Economy professors debate Obama, Romney policies
Published: Wednesday, November 7, 2012
Updated: Monday, April 22, 2013 19:04
Six economics professors debated the merits and shortcomings of each presidential nominee’s economic plan Monday in Purnell Hall. Michael Arnold, Saul Hoffman and Laurence Seidman supported President Barack Obama’s policies while Burt Abrams, Stacie Beck and William Harris argued for Republican Presidential Nominee Mitt Romney’s plan.
Seidman began the debate by telling the audience that the economy could be much worse. He said the recession was not a depression because of the president’s stimulus plan, but the result was a higher deficit.
“Once we get the economy strong, then we can balance the budget,” Seidman said.
He said he did not think voters should blame Obama for the national debt, and he said Obama’s policies that would allow the economy to recover from the 2008 recession should continue.
Harris disagreed with Seidman, using graphs and charts, and said the president was at fault for the state of the national economy. He said Obama’s predictions were vastly different from what actually happened under his presidency.
Harris said the general perception was that the “failed economic policies of George W. Bush” were worse than the “hope and change of Barack Obama.” However, he said Obama did worse than Bush in economic benchmarks such as average monthly unemployment, average annual GDP growth, average federal budget deficit and real median family income.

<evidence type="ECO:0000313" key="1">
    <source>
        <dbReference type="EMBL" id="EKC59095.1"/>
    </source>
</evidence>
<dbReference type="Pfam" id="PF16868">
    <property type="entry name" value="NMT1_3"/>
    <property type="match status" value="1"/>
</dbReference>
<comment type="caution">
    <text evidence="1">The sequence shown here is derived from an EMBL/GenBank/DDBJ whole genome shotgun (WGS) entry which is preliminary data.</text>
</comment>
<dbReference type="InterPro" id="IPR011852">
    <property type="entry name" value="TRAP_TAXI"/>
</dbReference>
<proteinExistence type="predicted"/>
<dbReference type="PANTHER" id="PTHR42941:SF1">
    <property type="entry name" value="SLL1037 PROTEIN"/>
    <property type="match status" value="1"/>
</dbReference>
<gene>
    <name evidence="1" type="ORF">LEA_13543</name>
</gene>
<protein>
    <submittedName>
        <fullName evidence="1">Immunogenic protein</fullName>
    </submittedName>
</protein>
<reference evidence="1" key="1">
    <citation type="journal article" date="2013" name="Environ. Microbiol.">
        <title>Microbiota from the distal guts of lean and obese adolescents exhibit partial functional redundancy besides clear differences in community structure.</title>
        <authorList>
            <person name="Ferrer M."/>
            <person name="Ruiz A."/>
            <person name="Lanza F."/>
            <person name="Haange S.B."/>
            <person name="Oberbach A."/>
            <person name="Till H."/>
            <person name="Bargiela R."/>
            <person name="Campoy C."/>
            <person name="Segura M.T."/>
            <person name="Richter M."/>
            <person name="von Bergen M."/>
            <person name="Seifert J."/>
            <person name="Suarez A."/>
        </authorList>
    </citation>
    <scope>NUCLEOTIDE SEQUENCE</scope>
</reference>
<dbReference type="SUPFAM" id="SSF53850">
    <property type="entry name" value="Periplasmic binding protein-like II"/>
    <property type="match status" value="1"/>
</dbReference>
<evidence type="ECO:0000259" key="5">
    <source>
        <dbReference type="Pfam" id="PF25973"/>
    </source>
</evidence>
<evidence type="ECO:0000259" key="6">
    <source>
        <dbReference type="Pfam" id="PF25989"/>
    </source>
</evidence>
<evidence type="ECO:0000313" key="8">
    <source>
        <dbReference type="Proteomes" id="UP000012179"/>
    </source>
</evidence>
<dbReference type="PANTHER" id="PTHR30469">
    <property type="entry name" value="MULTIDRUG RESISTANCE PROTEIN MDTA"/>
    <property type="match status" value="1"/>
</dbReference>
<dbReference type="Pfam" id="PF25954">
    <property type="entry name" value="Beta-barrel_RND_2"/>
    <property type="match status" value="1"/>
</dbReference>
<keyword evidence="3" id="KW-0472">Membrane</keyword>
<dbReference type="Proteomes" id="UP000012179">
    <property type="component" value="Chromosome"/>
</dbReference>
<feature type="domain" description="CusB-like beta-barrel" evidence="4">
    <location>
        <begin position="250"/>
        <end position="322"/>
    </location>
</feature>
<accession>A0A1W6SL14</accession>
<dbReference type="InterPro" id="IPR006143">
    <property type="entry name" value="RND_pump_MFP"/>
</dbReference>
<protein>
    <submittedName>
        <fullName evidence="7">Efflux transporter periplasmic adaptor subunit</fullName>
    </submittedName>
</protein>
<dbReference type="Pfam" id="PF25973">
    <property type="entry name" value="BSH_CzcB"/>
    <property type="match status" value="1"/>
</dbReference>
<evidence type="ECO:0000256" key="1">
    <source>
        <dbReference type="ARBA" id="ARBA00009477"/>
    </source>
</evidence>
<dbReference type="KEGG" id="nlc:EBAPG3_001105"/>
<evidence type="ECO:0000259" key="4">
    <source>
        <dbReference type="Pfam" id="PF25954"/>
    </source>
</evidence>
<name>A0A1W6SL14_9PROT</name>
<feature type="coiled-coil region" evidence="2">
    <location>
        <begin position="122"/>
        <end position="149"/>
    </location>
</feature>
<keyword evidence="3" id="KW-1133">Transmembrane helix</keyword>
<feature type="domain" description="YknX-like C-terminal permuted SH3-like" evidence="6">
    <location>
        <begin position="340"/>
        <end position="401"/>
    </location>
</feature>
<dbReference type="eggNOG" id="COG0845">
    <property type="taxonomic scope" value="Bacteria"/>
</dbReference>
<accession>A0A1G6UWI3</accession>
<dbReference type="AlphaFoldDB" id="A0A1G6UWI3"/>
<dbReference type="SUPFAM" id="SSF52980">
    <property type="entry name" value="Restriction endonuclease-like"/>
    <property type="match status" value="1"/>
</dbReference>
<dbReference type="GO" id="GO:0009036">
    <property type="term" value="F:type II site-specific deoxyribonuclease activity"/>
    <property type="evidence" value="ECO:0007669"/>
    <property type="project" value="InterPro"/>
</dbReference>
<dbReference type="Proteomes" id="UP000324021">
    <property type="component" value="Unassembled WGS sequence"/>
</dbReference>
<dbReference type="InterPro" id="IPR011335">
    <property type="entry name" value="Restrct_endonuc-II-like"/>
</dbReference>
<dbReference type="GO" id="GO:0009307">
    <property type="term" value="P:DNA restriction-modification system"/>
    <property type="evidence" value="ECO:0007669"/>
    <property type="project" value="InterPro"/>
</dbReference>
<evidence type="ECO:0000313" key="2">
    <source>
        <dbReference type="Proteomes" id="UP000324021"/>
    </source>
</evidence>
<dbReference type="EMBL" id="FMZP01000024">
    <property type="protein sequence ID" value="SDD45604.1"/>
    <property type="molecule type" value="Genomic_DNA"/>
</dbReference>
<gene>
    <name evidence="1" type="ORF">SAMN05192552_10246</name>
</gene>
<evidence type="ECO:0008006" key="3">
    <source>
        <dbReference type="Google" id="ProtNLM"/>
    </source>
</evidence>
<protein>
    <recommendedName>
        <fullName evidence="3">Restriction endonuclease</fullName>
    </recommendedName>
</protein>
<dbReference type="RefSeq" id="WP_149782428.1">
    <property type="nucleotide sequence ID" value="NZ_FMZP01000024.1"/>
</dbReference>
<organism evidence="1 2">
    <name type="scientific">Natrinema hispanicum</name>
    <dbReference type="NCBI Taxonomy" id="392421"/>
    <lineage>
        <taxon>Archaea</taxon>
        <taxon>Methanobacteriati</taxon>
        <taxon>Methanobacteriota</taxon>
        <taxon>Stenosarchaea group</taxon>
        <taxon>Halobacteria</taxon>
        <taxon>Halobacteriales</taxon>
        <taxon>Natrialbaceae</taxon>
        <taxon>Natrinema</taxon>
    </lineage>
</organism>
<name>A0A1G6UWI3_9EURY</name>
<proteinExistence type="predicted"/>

“You were promised in 2008 hope and change, but you’ve been given what I call dopey derange,” Harris said. “Don’t be duped and fooled again. We can do better simply by not doing badly again.”
Beck said the economy’s recovery from the recession was the slowest in history and it is not getting any better. She said giving citizens stimulus packages would not solve the problem.
“We need new sources of income,” Beck said. “Job creation is not occurring anymore. So what we have to do here is improve investment.”
She said Obama and his administration are not creating a business-friendly environment within the economy, which will only hurt its recovery in the long run.
Arnold, who argued the Democratic side, said Romney should never be elected as president because he worked in the private sector and cannot fully understand the complexity of the U.S. economy or the needs of its citizens.
“Romney’s comments about the 47 percent only scratch the surface of the man’s dark soul,” Arnold said. “He doesn’t care about most of the U.S. population, and he would be a lousy president.”
Hoffman then said government regulation of health care, specifically the Affordable Health Care Act, commonly called “Obamacare,” was one of the most important aspects of economic policy. He said Romney does not have a strong healthcare plan for the country.
“Here’s what he’s saying—‘I have no idea at all what to do, and, frankly, I don’t care if anything ever gets done,’” Hoffman said.
Hoffman also said Republican Vice Presidential Candidate Paul Ryan’s plan for budget cuts would leave social programs without money.